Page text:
Indexed on: 20 Dec '18Published on: 20 Dec '18Published in: Nanoscale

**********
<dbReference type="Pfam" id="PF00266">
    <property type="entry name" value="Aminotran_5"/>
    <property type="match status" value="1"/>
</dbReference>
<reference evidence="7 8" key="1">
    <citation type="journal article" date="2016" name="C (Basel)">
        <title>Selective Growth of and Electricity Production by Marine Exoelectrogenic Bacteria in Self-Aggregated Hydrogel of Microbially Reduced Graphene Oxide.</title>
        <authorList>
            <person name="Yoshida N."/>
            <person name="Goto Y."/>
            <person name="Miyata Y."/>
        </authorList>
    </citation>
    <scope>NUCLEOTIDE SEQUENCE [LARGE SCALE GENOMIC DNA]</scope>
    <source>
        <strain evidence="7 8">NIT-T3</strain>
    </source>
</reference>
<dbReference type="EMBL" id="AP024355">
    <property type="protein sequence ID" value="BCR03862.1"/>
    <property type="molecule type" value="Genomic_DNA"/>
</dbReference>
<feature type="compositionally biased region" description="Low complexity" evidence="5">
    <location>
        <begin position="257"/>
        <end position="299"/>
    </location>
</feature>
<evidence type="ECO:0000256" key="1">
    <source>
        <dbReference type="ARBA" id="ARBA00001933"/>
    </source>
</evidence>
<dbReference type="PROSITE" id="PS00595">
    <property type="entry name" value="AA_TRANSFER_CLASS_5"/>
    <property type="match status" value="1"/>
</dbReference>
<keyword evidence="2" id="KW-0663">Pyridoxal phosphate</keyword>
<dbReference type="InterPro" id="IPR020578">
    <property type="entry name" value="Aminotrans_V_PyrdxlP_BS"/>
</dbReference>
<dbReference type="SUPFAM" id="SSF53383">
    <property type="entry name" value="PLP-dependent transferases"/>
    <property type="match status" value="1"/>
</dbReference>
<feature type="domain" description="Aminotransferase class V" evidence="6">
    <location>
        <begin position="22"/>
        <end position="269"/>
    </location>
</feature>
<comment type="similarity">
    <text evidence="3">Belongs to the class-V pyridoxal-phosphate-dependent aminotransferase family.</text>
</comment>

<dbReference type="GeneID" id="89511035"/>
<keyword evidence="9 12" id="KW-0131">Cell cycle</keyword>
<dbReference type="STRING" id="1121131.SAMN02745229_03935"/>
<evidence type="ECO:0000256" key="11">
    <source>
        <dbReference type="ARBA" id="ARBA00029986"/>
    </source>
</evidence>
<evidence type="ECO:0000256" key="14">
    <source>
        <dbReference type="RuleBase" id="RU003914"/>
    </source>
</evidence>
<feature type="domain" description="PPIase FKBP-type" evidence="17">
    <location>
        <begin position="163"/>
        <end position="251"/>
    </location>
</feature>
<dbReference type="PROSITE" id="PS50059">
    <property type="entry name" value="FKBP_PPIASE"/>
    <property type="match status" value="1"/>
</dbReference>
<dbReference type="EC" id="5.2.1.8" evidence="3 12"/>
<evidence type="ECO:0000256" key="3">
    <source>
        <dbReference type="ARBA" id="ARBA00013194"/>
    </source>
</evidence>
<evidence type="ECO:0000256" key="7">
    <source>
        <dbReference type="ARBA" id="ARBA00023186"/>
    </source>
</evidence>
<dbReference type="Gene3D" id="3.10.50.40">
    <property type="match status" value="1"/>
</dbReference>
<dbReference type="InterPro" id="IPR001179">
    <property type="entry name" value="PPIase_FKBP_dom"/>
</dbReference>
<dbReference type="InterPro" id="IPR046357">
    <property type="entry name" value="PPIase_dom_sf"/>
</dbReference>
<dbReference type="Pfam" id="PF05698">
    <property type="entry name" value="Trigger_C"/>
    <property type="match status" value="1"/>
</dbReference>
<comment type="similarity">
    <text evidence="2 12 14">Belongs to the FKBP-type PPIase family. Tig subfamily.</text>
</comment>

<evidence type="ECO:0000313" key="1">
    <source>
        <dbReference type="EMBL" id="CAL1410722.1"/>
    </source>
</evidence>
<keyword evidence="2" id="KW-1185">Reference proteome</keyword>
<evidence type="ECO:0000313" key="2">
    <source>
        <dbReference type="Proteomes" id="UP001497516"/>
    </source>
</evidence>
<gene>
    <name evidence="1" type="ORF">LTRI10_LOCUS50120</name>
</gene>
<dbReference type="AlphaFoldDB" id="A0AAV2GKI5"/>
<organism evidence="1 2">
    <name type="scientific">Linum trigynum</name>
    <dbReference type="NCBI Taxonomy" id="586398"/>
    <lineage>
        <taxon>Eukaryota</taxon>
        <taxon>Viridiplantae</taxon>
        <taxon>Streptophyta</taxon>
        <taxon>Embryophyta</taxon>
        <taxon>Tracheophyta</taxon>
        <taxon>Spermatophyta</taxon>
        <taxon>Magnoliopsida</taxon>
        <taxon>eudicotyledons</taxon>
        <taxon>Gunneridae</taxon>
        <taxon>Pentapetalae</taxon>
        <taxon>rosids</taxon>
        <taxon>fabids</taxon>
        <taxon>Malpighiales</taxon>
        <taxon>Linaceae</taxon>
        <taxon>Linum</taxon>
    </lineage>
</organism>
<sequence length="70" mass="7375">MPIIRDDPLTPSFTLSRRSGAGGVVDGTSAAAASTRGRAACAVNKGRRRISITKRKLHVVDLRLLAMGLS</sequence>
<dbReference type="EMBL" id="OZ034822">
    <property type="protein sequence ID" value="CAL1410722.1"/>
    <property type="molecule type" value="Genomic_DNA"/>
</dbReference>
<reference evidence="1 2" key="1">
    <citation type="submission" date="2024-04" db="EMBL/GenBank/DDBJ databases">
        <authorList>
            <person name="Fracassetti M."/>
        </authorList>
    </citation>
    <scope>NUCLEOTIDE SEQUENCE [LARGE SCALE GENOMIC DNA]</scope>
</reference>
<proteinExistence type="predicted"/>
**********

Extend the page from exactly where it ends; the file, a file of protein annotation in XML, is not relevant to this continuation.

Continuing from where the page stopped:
Understanding the biomineralization pathways in living biological species is a grand challenge owing to the difficulties in monitoring the mineralization process at sub-nanometer scales. Here, we monitored the nucleation and growth of magnetosome nanoparticles in bacteria and in real time using a transmission electron microscope (TEM). To enable biomineralization within the bacteria, we subcultured magnetotactic bacteria grown in iron-depleted medium and then mixed them with iron-rich medium within graphene liquid cells (GLCs) right before imaging the bacteria under the microscope. Using in situ electron energy loss spectroscopy (EELS), the oxidation state of iron in the biomineralized magnetosome was analysed to be magnetite with trace amount of hematite. The increase of mass density of biomineralized magnetosomes as a function of incubation time indicated that the bacteria maintained their functionality during the in situ TEM imaging. Our results underpin that GLCs enables a new platform to observe biomineralization events in living biological species at unprecedented spatial resolution. Understanding the biomineralization processes in living organisms facilitates the design of biomimetic materials, and will enable a paradigm shift in understanding the evolution of biological species.